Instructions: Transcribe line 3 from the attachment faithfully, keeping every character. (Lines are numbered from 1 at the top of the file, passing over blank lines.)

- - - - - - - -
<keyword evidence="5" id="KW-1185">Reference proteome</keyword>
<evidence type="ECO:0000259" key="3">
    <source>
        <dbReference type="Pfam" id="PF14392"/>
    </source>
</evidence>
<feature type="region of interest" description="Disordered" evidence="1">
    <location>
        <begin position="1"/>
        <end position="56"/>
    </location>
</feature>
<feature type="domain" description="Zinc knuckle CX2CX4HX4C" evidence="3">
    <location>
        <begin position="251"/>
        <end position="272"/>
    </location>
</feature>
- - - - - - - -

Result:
    <source>